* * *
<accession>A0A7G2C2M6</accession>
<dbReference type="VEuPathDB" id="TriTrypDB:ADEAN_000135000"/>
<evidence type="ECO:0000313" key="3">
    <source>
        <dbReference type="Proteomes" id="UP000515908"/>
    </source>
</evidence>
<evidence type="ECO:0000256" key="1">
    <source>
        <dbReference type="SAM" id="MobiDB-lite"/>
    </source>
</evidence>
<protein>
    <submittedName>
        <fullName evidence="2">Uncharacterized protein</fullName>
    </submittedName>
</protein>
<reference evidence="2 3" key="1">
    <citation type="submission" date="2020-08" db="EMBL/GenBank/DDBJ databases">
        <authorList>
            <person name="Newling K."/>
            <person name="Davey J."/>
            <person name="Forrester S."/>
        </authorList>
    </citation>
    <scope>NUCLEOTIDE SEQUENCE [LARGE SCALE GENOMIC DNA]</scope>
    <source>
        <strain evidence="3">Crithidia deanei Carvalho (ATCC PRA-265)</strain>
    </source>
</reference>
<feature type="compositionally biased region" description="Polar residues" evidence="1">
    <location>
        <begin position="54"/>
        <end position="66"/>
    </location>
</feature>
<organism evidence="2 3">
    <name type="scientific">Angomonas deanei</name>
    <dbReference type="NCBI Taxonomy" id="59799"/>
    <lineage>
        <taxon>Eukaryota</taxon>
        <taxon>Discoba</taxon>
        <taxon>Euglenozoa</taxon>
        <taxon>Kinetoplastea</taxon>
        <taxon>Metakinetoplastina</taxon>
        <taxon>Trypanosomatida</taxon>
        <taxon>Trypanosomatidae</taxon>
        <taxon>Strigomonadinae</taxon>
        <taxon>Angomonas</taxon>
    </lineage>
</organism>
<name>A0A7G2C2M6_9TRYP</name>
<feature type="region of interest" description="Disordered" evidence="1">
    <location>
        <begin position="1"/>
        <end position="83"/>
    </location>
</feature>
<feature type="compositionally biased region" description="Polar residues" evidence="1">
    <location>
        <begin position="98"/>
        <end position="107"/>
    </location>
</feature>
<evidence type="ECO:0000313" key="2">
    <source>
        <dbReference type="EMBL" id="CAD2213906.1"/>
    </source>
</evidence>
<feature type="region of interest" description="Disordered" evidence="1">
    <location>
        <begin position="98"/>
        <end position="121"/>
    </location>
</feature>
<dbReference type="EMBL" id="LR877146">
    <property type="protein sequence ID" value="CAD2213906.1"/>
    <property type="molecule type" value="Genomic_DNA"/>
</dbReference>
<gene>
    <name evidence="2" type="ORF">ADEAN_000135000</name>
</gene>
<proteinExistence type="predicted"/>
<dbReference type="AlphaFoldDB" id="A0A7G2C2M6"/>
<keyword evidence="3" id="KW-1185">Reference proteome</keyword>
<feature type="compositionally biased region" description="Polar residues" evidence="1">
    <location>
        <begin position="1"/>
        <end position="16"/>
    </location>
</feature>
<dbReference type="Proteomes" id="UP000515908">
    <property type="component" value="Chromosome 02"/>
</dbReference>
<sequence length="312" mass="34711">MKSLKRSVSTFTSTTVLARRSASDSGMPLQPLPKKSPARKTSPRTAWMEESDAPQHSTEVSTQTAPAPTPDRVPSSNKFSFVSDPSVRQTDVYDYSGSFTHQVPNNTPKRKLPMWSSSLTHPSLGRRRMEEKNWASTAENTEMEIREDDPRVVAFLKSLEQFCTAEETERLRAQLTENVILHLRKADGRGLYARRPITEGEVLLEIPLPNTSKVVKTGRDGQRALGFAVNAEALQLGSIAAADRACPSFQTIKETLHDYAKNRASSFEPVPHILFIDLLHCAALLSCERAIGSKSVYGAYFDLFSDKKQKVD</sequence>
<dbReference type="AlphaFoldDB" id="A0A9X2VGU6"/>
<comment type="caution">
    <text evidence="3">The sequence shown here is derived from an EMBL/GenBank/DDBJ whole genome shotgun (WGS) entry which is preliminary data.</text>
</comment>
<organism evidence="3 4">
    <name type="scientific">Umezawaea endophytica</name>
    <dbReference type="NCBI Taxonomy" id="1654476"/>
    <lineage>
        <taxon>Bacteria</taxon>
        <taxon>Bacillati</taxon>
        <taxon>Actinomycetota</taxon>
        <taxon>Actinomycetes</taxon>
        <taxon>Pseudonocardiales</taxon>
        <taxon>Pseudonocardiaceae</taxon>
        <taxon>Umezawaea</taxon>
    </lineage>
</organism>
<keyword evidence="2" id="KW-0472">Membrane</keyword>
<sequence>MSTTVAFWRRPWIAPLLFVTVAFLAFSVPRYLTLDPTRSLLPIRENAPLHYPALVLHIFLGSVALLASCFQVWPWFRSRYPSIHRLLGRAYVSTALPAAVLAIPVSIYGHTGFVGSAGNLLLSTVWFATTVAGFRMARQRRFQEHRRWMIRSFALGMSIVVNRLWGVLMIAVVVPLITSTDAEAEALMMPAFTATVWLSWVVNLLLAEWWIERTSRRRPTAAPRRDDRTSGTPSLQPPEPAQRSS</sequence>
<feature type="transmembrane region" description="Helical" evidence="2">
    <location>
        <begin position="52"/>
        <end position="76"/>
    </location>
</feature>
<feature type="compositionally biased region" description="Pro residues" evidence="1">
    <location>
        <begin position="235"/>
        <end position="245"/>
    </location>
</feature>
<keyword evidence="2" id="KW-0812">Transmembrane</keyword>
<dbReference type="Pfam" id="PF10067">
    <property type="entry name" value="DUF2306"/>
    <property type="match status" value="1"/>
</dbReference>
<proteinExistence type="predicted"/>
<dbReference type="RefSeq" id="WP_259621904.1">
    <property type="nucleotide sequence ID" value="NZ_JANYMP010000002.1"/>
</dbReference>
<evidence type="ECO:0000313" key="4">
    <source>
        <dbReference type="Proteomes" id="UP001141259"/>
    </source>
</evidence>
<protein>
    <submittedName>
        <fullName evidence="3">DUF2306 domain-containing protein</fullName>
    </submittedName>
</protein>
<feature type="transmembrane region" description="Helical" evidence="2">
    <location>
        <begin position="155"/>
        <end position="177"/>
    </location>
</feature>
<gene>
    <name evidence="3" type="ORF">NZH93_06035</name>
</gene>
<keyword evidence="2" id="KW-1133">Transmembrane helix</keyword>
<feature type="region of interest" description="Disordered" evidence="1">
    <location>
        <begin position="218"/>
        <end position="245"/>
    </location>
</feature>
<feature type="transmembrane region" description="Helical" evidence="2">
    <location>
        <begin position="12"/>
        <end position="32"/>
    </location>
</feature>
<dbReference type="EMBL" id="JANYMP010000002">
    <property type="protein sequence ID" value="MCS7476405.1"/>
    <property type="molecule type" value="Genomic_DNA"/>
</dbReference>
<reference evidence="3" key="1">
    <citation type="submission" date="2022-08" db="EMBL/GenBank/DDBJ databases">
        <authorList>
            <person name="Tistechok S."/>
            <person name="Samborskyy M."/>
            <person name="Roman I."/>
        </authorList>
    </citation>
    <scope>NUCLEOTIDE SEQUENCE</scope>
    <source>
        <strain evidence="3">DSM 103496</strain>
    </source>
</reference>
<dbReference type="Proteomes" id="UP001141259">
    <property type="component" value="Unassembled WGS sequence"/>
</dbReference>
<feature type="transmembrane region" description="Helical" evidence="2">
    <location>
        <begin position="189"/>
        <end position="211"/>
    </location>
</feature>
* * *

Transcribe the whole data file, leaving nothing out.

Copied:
<accession>A0A7G2C2M6</accession>
<dbReference type="VEuPathDB" id="TriTrypDB:ADEAN_000135000"/>
<evidence type="ECO:0000313" key="3">
    <source>
        <dbReference type="Proteomes" id="UP000515908"/>
    </source>
</evidence>
<evidence type="ECO:0000256" key="1">
    <source>
        <dbReference type="SAM" id="MobiDB-lite"/>
    </source>
</evidence>
<protein>
    <submittedName>
        <fullName evidence="2">Uncharacterized protein</fullName>
    </submittedName>
</protein>
<reference evidence="2 3" key="1">
    <citation type="submission" date="2020-08" db="EMBL/GenBank/DDBJ databases">
        <authorList>
            <person name="Newling K."/>
            <person name="Davey J."/>
            <person name="Forrester S."/>
        </authorList>
    </citation>
    <scope>NUCLEOTIDE SEQUENCE [LARGE SCALE GENOMIC DNA]</scope>
    <source>
        <strain evidence="3">Crithidia deanei Carvalho (ATCC PRA-265)</strain>
    </source>
</reference>
<feature type="compositionally biased region" description="Polar residues" evidence="1">
    <location>
        <begin position="54"/>
        <end position="66"/>
    </location>
</feature>
<organism evidence="2 3">
    <name type="scientific">Angomonas deanei</name>
    <dbReference type="NCBI Taxonomy" id="59799"/>
    <lineage>
        <taxon>Eukaryota</taxon>
        <taxon>Discoba</taxon>
        <taxon>Euglenozoa</taxon>
        <taxon>Kinetoplastea</taxon>
        <taxon>Metakinetoplastina</taxon>
        <taxon>Trypanosomatida</taxon>
        <taxon>Trypanosomatidae</taxon>
        <taxon>Strigomonadinae</taxon>
        <taxon>Angomonas</taxon>
    </lineage>
</organism>
<name>A0A7G2C2M6_9TRYP</name>
<feature type="region of interest" description="Disordered" evidence="1">
    <location>
        <begin position="1"/>
        <end position="83"/>
    </location>
</feature>
<feature type="compositionally biased region" description="Polar residues" evidence="1">
    <location>
        <begin position="98"/>
        <end position="107"/>
    </location>
</feature>
<evidence type="ECO:0000313" key="2">
    <source>
        <dbReference type="EMBL" id="CAD2213906.1"/>
    </source>
</evidence>
<feature type="region of interest" description="Disordered" evidence="1">
    <location>
        <begin position="98"/>
        <end position="121"/>
    </location>
</feature>
<dbReference type="EMBL" id="LR877146">
    <property type="protein sequence ID" value="CAD2213906.1"/>
    <property type="molecule type" value="Genomic_DNA"/>
</dbReference>
<gene>
    <name evidence="2" type="ORF">ADEAN_000135000</name>
</gene>
<proteinExistence type="predicted"/>
<dbReference type="AlphaFoldDB" id="A0A7G2C2M6"/>
<keyword evidence="3" id="KW-1185">Reference proteome</keyword>
<feature type="compositionally biased region" description="Polar residues" evidence="1">
    <location>
        <begin position="1"/>
        <end position="16"/>
    </location>
</feature>
<dbReference type="Proteomes" id="UP000515908">
    <property type="component" value="Chromosome 02"/>
</dbReference>
<sequence length="312" mass="34711">MKSLKRSVSTFTSTTVLARRSASDSGMPLQPLPKKSPARKTSPRTAWMEESDAPQHSTEVSTQTAPAPTPDRVPSSNKFSFVSDPSVRQTDVYDYSGSFTHQVPNNTPKRKLPMWSSSLTHPSLGRRRMEEKNWASTAENTEMEIREDDPRVVAFLKSLEQFCTAEETERLRAQLTENVILHLRKADGRGLYARRPITEGEVLLEIPLPNTSKVVKTGRDGQRALGFAVNAEALQLGSIAAADRACPSFQTIKETLHDYAKNRASSFEPVPHILFIDLLHCAALLSCERAIGSKSVYGAYFDLFSDKKQKVD</sequence>
<dbReference type="AlphaFoldDB" id="A0A9X2VGU6"/>
<comment type="caution">
    <text evidence="3">The sequence shown here is derived from an EMBL/GenBank/DDBJ whole genome shotgun (WGS) entry which is preliminary data.</text>
</comment>
<organism evidence="3 4">
    <name type="scientific">Umezawaea endophytica</name>
    <dbReference type="NCBI Taxonomy" id="1654476"/>
    <lineage>
        <taxon>Bacteria</taxon>
        <taxon>Bacillati</taxon>
        <taxon>Actinomycetota</taxon>
        <taxon>Actinomycetes</taxon>
        <taxon>Pseudonocardiales</taxon>
        <taxon>Pseudonocardiaceae</taxon>
        <taxon>Umezawaea</taxon>
    </lineage>
</organism>
<keyword evidence="2" id="KW-0472">Membrane</keyword>
<sequence>MSTTVAFWRRPWIAPLLFVTVAFLAFSVPRYLTLDPTRSLLPIRENAPLHYPALVLHIFLGSVALLASCFQVWPWFRSRYPSIHRLLGRAYVSTALPAAVLAIPVSIYGHTGFVGSAGNLLLSTVWFATTVAGFRMARQRRFQEHRRWMIRSFALGMSIVVNRLWGVLMIAVVVPLITSTDAEAEALMMPAFTATVWLSWVVNLLLAEWWIERTSRRRPTAAPRRDDRTSGTPSLQPPEPAQRSS</sequence>
<feature type="transmembrane region" description="Helical" evidence="2">
    <location>
        <begin position="52"/>
        <end position="76"/>
    </location>
</feature>
<feature type="compositionally biased region" description="Pro residues" evidence="1">
    <location>
        <begin position="235"/>
        <end position="245"/>
    </location>
</feature>
<keyword evidence="2" id="KW-0812">Transmembrane</keyword>
<dbReference type="Pfam" id="PF10067">
    <property type="entry name" value="DUF2306"/>
    <property type="match status" value="1"/>
</dbReference>
<proteinExistence type="predicted"/>
<dbReference type="RefSeq" id="WP_259621904.1">
    <property type="nucleotide sequence ID" value="NZ_JANYMP010000002.1"/>
</dbReference>
<evidence type="ECO:0000313" key="4">
    <source>
        <dbReference type="Proteomes" id="UP001141259"/>
    </source>
</evidence>
<protein>
    <submittedName>
        <fullName evidence="3">DUF2306 domain-containing protein</fullName>
    </submittedName>
</protein>
<feature type="transmembrane region" description="Helical" evidence="2">
    <location>
        <begin position="155"/>
        <end position="177"/>
    </location>
</feature>
<gene>
    <name evidence="3" type="ORF">NZH93_06035</name>
</gene>
<keyword evidence="2" id="KW-1133">Transmembrane helix</keyword>
<feature type="region of interest" description="Disordered" evidence="1">
    <location>
        <begin position="218"/>
        <end position="245"/>
    </location>
</feature>
<feature type="transmembrane region" description="Helical" evidence="2">
    <location>
        <begin position="12"/>
        <end position="32"/>
    </location>
</feature>
<dbReference type="EMBL" id="JANYMP010000002">
    <property type="protein sequence ID" value="MCS7476405.1"/>
    <property type="molecule type" value="Genomic_DNA"/>
</dbReference>
<reference evidence="3" key="1">
    <citation type="submission" date="2022-08" db="EMBL/GenBank/DDBJ databases">
        <authorList>
            <person name="Tistechok S."/>
            <person name="Samborskyy M."/>
            <person name="Roman I."/>
        </authorList>
    </citation>
    <scope>NUCLEOTIDE SEQUENCE</scope>
    <source>
        <strain evidence="3">DSM 103496</strain>
    </source>
</reference>
<dbReference type="Proteomes" id="UP001141259">
    <property type="component" value="Unassembled WGS sequence"/>
</dbReference>
<feature type="transmembrane region" description="Helical" evidence="2">
    <location>
        <begin position="189"/>
        <end position="211"/>
    </location>
</feature>